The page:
CLOSED TOMORROW – A Couple Recent Releases – More Used Vinyl

Hey Backbeaters! Just a reminder that we are closed tomorrow June 12th, just in case you didn’t see our last post. Sorry for any inconvenience but don’t worry we’ll keep all these great books and records safe for you.

We have a couple recent releases that we had been waiting for to come in and now they are here! All the details are farther down the page.
Before we get to those new releases how about some more used/vintage vinyl to dig into? It seems like lately our days are mostly filled with cleaning and getting used vinyl ready for you folks to consume. A great mix of albums this week heading out into the shop, lots of 80s synth and obscure new wave in there, plus a bunch of RUSH. Here’s what it is hitting the browser right now.

Recent Arrival Vintage Used Vinyl June 10-1 Recent Arrival Vintage Used Vinyl June 10-2

Recent New Vinyl Releases now at Backbeat

Featured New Releases June 10

Marissa Nadler – Strangers

For more than 12 years, Marissa Nadler has perfected her own take on the exquisitely sculpted gothic American songform. On her seventh full-length, Strangers, she has shed any self-imposed restrictions her earlier albums adhered to, stepped through a looking glass, and created a truly monumental work.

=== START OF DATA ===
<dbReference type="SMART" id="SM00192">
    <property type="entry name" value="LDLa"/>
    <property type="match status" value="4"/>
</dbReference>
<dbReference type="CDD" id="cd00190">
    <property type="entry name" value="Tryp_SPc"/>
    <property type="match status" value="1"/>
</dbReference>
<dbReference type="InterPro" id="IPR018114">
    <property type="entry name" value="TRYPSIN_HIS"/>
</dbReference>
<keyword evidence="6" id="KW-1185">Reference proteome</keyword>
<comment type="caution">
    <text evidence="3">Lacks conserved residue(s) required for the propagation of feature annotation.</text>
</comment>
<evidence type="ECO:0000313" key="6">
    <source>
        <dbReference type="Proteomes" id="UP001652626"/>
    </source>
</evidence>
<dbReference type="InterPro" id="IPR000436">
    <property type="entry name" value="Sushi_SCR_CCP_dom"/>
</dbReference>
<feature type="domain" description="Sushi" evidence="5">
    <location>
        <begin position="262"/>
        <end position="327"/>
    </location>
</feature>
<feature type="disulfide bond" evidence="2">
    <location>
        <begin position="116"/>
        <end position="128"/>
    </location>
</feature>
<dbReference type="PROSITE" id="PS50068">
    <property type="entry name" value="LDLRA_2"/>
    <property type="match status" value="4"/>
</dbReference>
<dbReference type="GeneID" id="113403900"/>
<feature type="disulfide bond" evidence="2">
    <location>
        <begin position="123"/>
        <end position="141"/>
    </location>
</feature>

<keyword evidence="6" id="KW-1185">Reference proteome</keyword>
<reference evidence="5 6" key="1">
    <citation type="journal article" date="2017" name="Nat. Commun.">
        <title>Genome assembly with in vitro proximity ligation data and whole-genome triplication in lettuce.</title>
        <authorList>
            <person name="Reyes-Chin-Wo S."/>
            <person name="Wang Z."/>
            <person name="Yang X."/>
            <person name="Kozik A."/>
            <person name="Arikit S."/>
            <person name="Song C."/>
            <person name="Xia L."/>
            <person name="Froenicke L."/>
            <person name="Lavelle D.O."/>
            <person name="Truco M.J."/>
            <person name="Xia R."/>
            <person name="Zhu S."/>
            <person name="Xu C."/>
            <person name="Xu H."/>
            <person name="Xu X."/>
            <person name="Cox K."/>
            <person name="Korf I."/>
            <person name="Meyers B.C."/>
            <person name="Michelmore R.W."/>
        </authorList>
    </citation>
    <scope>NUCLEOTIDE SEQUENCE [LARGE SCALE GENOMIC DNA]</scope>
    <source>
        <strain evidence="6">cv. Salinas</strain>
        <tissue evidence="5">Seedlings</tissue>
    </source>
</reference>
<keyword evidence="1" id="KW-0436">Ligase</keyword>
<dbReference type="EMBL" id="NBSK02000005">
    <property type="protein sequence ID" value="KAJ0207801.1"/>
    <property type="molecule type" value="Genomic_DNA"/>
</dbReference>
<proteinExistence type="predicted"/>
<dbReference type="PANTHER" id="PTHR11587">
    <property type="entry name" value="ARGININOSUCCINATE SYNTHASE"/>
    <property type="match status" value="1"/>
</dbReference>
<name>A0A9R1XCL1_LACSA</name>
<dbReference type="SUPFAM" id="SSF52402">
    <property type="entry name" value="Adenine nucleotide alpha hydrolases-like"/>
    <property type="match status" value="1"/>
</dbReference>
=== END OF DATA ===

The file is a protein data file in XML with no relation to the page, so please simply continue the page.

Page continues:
In the two years since 2014’s elegiac, autobiographical July, Nadler has reconciled the heartbreak so often a catalyst for her songwriting. Turning her writing to more universal themes, Nadler dives deep into a surreal, apocalyptic dreamscape. Her lyrics touch upon the loneliness and despair of the characters that inhabit them. These muses are primal, fractured, disillusioned, delicate, and alone. They are the unified voice of this record, the titular “strangers.”

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The Kills – Ash & Ice

Over their almost decade-and-a-half career, multi-faceted rock minimalists The Kills have released four records, each one a restless, reckless enigmatic art statement that bristled with tension, anxiety, sex, unstudied cool and winking ennui. Yet not one of them sounded like the previous one. “In an effort to not repeat ourselves, the path of least resistance has never been ours. Change is uneasy. Art should be uneasy”, says Alison Mosshart, sitting at a long wooden table in her rented house above Los Angeles’ Griffith Park, where she’s been residing for a month, right next door to her musical partner Jamie Hince.
Ash & Ice, says Hince, “the most forward thinking record we’ve ever tried to make.” From the Trans Siberian Railway to the hills of Hollywood and to New York City via London and Nashville, The Kills’ epic sonic journey meant discarding not just earlier material but also their own ideas on what it means to be a guitar band. There is a sense with both of them, that the two people who began this album weren’t the same as the two that finished it. Hince concludes, “It’s a not a retrospective, throwback album by any means. In fact, if anything it’s running away from the past. It’s a record of now and it’s a record for the future.”






Hey, did you really read everything in this post? High five!